By Judith Rollins
With intelligence, perception, and humor, Odette Harper Hines describes her lifestyles a lifestyles that reversed the development of the nice Migration by means of starting in prosperity within the city North and getting into the small-town South. Recorded via Judith Rollins over 8 years, this intimate narrative is an strange collaboration among African American ladies who signify generations of civil rights activists. Born in big apple right into a cozy relations, Hines' activism begun within the Abyssinian Baptist Church in her teenagers and endured all through her existence as she witnessed the good melancholy in Harlem, labored at the WPA Writers undertaking, turned exposure director of the NAACP, and volunteered for the crimson go in Europe in the course of WWII. while she moved to Louisiana in 1946, she persevered to problem racial injustice and risked her existence to deal with civil rights employees within the early Nineteen Sixties (Rollins, between them). She later begun and directed the Headstart software in her parish. all through this narrative, Hines describes her relationships with such figures as Mary McLeod Bethune, Adam Clayton Powell, Walter White, Thurgood Marshall, Ella Baker, Marcus Garvey, Claude McKay, Ralph Ellison, and so forth. but Hines' memoir is not just approximately her public existence. She courageously unearths her own lifestyles and personal soreness. Twenty-eight pictures generally from Hines' relations album accuentuate this oral historical past that's, as Rollins states in her advent, 'a advanced and textured portrait of a unprecedented 20th century American woman.' writer word: Judith Rollins is affiliate Professor of Africana reports and Sociology at Wellesley collage, and the writer of "Between ladies: Domestics and Their Employers" (Temple).
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Additional info for All is never said: the narrative of Odette Harper Hines
And he sent bones for him. He didn't charge for any of that. Getting the milk, bread, and stew beef was the shopping that we, as children, had responsibility to do. The selecting of vegetables and all other food items was left to the adults. In my time, the house had steam heat fired by a gas furnace. Before that, it Page 16 was steam heat fired by coal. There was a coal chute that went down into the coal bin in the cellar near where the furnace was. Before I was born, they used the fireplaces that were all through the place for heat, and they added to that with small oil stoves.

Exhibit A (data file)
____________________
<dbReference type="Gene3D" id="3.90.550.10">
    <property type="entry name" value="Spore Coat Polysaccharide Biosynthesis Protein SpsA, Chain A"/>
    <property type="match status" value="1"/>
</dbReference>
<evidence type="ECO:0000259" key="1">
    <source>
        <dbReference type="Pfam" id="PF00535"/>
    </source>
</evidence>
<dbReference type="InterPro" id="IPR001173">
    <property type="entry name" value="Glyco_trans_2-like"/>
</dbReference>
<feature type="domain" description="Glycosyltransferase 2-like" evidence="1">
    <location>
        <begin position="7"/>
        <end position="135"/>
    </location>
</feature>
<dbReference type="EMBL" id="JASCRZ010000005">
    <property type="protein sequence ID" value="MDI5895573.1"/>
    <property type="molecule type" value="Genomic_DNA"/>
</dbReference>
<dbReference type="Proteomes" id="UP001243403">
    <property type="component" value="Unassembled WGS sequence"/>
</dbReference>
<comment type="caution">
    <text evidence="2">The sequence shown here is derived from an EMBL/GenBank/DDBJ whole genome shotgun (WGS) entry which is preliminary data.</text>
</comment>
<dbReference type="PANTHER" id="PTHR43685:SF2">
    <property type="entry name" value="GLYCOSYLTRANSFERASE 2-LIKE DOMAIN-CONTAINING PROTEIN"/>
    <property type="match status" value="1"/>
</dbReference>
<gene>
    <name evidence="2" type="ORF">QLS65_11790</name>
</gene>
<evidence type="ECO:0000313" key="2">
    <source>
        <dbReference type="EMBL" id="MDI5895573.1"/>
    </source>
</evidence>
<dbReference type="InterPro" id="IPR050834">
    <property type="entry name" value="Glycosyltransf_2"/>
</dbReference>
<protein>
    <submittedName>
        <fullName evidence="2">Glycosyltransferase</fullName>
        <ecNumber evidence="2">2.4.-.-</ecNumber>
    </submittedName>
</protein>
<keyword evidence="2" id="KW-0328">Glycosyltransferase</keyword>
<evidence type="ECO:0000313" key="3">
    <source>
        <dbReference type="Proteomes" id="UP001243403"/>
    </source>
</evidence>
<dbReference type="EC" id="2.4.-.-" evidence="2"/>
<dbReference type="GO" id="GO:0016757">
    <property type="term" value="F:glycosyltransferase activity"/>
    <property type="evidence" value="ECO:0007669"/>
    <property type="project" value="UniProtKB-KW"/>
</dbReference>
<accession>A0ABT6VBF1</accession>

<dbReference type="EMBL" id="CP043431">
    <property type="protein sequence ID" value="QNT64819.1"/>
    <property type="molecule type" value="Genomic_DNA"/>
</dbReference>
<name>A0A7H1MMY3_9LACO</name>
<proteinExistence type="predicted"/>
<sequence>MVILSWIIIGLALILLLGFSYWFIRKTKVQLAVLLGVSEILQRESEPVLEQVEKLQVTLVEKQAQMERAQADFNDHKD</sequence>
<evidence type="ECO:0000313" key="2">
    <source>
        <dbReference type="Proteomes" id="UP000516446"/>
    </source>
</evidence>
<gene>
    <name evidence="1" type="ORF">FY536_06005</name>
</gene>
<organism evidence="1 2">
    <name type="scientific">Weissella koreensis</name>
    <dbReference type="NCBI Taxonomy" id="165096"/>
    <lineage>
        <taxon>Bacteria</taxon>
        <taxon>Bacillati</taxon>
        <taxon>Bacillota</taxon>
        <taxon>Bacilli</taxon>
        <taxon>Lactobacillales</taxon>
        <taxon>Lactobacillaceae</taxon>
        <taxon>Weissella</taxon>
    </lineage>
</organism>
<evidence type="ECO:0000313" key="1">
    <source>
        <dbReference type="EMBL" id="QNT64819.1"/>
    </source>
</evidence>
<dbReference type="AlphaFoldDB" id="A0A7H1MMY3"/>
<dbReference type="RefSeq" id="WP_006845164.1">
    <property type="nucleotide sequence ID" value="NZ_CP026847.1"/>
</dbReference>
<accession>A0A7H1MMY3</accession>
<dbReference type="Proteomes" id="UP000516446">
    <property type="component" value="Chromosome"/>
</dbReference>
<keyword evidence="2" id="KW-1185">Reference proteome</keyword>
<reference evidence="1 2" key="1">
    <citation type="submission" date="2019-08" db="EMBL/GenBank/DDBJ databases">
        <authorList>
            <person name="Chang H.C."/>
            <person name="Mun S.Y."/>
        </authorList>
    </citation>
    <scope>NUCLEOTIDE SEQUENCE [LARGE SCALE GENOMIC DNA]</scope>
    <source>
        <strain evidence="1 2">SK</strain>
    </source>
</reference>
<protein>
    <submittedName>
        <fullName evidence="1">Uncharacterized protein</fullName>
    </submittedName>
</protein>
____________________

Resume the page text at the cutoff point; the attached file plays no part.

My mother couldn't cook worth a toot. She never had to learn. First, there were all those senior citizens around the house and then there was Miss Frances. My mother was always more of a peer to me than a mother. I didn't really have a model of mother as a housekeeper. But I did get the message that housework is women's workjust not my work or my mother's work. Absolutely all the cooking and cleaning and mending in that house was done by women. The only time they didn't prepare our food was when we got something from the pizzeria or rotisserie.
I am grateful for the time they so graciously gave. I am grateful, too, to Abafazi and the Journal of Women's History for publishing Chapters VI and X, respectively. The secre- Page xvi tarial assistance of Sarah Avery, Catherine Potter, Sarah Koolsbergen, and Denise Rebeiro has been enjoyable and expert. And the financial assistance of the Simmons College Fund for Research, the American Philosophical Society, the Devereaux Charitable Foundation, and a Wellesley College Research Grant has been invaluable.